Sheldene K. Simola University of Guelph
The ﬁeld of modern organizational crisis management emerged largely in response to the 1982 cyanide tampering of Tylenol capsules (Mitroff, 2001). Since that time, a substantial body of scholarly research and practical wisdom has developed. Despite the use of psychological research by crisismanagement scholars, organizational crisis management has received substantially less attention within psychology itself. This article provides an overview of the ﬁeld and highlights current frameworks for understanding the stages of organizational crisis/ response. It extends previous theory by applying the “levels of prevention” framework often used in community and health psychology and byoffering a new assessment tool based on the “4 factor” (4 P) framework used in clinical assessment. Areas for psychological consultation and research are discussed.
In September 1982, Johnson & Johnson experienced a potentially devastating corporate crisis. The deaths of seven people in the Chicago area had been linked to ingestion of cyanide through contaminated capsules of one of its mostsuccessful products, Extra-Strength Tylenol (Boatright, 2000). Faced with growing public safety concerns and the potential for signiﬁcant long-term damage to the Tylenol brand, executives needed to intervene quickly. In doing so, they considered the corporation’s own credo, which clearly articulated a primary responsibility to those who use their products (Boatright, 2000; Collins & Porras, 2000). Althoughthere was strong evidence that the tampering occurred outside of its own facility and seemed to be contained in one geographical area (Fink, 1986), Johnson & Johnson quickly proceeded with a nationwide product recall, at a cost of $100 million (Collins & Porras, 2000; Fink,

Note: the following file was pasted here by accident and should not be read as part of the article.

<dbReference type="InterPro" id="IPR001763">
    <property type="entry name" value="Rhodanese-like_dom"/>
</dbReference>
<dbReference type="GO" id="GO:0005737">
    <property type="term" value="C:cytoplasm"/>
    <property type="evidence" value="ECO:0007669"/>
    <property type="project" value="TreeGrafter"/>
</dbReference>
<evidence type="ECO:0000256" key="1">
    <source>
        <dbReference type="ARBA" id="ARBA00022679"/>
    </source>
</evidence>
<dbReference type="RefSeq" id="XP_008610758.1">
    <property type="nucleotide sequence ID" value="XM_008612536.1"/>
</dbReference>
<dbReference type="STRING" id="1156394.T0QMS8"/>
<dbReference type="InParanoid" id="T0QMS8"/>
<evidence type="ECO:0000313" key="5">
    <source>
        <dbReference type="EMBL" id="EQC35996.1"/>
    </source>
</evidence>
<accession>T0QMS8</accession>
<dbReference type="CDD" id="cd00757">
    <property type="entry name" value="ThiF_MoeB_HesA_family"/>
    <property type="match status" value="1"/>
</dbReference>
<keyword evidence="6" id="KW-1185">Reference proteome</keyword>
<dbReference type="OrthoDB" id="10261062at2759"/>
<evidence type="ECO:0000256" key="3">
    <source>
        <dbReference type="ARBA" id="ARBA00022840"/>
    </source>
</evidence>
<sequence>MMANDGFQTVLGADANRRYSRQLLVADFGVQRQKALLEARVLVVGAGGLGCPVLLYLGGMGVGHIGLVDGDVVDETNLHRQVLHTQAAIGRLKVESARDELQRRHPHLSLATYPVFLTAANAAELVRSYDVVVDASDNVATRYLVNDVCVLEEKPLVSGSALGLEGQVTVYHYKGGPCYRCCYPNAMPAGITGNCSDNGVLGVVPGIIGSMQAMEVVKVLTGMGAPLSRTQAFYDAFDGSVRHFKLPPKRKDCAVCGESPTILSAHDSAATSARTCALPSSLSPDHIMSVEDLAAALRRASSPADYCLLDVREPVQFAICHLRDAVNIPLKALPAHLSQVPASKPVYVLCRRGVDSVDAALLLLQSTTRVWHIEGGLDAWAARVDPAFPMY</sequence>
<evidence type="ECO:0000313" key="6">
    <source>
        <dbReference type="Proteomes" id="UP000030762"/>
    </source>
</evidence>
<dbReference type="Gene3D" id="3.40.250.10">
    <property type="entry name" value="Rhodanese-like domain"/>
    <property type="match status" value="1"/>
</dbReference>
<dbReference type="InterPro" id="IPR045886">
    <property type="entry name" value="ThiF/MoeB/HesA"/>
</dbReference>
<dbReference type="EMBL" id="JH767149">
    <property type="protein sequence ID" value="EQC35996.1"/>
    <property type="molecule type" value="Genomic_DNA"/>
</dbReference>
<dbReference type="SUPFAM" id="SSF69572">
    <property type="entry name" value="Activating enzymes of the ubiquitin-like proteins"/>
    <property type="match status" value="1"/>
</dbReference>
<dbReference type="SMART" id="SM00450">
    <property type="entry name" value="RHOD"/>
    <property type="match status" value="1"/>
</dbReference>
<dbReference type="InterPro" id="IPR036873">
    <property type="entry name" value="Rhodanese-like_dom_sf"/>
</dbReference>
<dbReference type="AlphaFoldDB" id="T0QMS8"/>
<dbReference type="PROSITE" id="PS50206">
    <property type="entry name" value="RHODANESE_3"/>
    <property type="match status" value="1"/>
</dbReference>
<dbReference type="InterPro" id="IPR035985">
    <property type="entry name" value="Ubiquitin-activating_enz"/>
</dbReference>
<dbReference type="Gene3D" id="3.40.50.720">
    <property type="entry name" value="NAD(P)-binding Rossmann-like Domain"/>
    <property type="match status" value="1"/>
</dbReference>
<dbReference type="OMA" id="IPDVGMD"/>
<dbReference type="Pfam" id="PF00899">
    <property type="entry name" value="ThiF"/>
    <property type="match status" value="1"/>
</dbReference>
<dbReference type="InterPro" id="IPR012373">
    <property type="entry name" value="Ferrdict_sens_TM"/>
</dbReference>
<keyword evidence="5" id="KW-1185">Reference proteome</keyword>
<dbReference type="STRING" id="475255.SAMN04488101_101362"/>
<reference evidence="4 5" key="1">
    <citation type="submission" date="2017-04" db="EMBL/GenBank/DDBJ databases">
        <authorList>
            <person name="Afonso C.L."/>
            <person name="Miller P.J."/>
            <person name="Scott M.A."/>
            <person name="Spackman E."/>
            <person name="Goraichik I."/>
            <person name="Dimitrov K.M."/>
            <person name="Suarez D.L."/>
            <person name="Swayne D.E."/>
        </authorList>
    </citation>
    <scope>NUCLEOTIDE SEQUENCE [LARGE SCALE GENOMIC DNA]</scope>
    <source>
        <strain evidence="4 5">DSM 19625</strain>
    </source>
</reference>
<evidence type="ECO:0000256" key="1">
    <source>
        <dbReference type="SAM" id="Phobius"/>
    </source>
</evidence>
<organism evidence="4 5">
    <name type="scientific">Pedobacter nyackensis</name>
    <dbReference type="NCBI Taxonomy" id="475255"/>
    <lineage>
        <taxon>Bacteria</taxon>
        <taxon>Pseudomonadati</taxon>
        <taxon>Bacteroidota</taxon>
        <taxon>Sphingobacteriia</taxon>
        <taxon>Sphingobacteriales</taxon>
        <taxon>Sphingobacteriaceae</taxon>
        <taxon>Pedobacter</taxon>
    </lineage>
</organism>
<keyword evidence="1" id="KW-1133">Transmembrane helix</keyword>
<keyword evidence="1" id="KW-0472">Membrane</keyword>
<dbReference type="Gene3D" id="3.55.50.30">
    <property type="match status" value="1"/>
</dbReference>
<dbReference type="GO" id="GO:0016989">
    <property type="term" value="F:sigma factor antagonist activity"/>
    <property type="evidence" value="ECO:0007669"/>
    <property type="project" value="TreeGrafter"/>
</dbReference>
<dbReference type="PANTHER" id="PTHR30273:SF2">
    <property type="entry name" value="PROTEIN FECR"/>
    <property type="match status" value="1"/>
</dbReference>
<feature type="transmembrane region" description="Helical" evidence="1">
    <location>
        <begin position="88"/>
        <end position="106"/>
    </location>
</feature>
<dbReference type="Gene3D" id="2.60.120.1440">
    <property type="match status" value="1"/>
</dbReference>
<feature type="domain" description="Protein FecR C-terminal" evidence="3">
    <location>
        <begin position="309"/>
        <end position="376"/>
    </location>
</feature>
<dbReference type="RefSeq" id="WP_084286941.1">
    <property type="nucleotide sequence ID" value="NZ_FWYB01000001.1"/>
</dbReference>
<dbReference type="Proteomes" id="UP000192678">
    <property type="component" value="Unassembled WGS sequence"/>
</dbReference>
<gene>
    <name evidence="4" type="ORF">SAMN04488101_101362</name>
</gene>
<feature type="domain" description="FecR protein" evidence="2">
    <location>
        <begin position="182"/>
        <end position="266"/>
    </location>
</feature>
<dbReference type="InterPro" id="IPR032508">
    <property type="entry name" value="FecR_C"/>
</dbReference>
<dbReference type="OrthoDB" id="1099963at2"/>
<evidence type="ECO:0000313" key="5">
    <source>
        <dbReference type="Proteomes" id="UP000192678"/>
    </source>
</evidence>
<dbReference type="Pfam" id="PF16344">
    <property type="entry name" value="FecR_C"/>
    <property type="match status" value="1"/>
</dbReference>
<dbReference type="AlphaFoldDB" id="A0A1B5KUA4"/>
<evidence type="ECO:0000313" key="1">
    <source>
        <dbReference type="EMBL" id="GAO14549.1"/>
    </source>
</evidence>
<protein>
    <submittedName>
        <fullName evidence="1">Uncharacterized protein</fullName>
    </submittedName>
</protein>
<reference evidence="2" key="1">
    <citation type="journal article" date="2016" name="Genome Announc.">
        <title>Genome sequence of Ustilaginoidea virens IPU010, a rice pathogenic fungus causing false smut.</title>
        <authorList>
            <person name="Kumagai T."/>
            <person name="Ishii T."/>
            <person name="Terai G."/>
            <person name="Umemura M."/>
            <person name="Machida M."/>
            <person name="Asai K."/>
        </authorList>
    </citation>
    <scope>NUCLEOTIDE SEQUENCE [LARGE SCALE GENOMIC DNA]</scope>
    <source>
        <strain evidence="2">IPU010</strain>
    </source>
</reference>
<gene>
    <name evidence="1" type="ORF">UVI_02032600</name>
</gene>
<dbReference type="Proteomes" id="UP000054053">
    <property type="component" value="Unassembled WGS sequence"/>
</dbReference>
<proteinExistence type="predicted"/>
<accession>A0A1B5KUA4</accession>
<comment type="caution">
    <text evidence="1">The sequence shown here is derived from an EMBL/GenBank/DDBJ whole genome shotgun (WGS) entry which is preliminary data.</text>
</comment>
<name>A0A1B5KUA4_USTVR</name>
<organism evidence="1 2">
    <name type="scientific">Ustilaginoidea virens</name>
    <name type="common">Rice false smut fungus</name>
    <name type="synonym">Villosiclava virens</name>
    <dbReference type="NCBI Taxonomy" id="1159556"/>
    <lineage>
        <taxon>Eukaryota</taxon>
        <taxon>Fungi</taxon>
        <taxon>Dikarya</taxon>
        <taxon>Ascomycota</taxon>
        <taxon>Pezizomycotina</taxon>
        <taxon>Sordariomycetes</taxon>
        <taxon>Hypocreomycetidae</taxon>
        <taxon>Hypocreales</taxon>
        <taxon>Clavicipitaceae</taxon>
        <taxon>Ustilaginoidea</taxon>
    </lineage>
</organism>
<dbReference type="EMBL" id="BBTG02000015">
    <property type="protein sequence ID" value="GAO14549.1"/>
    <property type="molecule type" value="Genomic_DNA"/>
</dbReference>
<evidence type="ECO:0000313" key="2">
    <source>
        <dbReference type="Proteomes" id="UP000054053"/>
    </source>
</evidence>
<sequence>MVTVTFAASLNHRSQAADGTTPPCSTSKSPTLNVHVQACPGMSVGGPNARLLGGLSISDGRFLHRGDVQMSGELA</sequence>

1986). Through this timely and compelling action, Johnson & Johnson demonstrated its commitment to safety and the peopleit served. Public trust was strengthened, sales and market share quickly rebounded (Siomkos, 1992), and the value of the Tylenol brand was protected. It was following the imperfect, yet much lauded, management (see Boatright, 2000; Fink, 1986; Pauchant & Mitroff, 1992; Sobol, Farrelly, & Taper, 1992) of this high-proﬁle and high-stakes crisis that the ﬁeld of modern organizational crisismanagement emerged (Mitroff, 2001). Two decades after the Tylenol crisis, a substantial body of scholarly research and practical wisdom exists. However, despite the use of psychological theory and research by crisis management scholars (e.g., Fischoff, 1989; Gladwin & Kumar, 1987; Pauchant & Mitroff, 1992; Pearson & Clair, 1998; Powell, 1991), the ﬁeld of crisis management has received substantially lessattention within psychology itself. Given the skill sets that psychologists could bring to consultation and research in crisis management, this is somewhat surprising.
Sheldene K. Simola is an assistant professor in the Department of Psychology at the University of Guelph, with research interests in the areas of organizational behavior, leadership, and business ethics. I thank Ian R. Newby-Clarkfor his helpful comments on a draft of this article. Correspondence concerning this article should be addressed to Sheldene K. Simola, Department of Psychology, University of Guelph, Guelph, Ontario N1G 2W1, Canada. E-mail: email@example.com
Copyright 2005 by the Educational Publishing Foundation and the Society of Consulting Psychology, 1065-9293/05/$12.00 DOI:10.1037/1065-92184.108.40.206 Consulting Psychology Journal: Practice and Research, Vol. 57, No. 3, 180 –192
The purpose of this article is to stimulate increased interest in the ﬁeld of organizational crisis management among consulting psychologists. An overview of the ﬁeld is provided, including current frameworks for understanding the stages of crisis/response. This article extends previous theoretical approaches...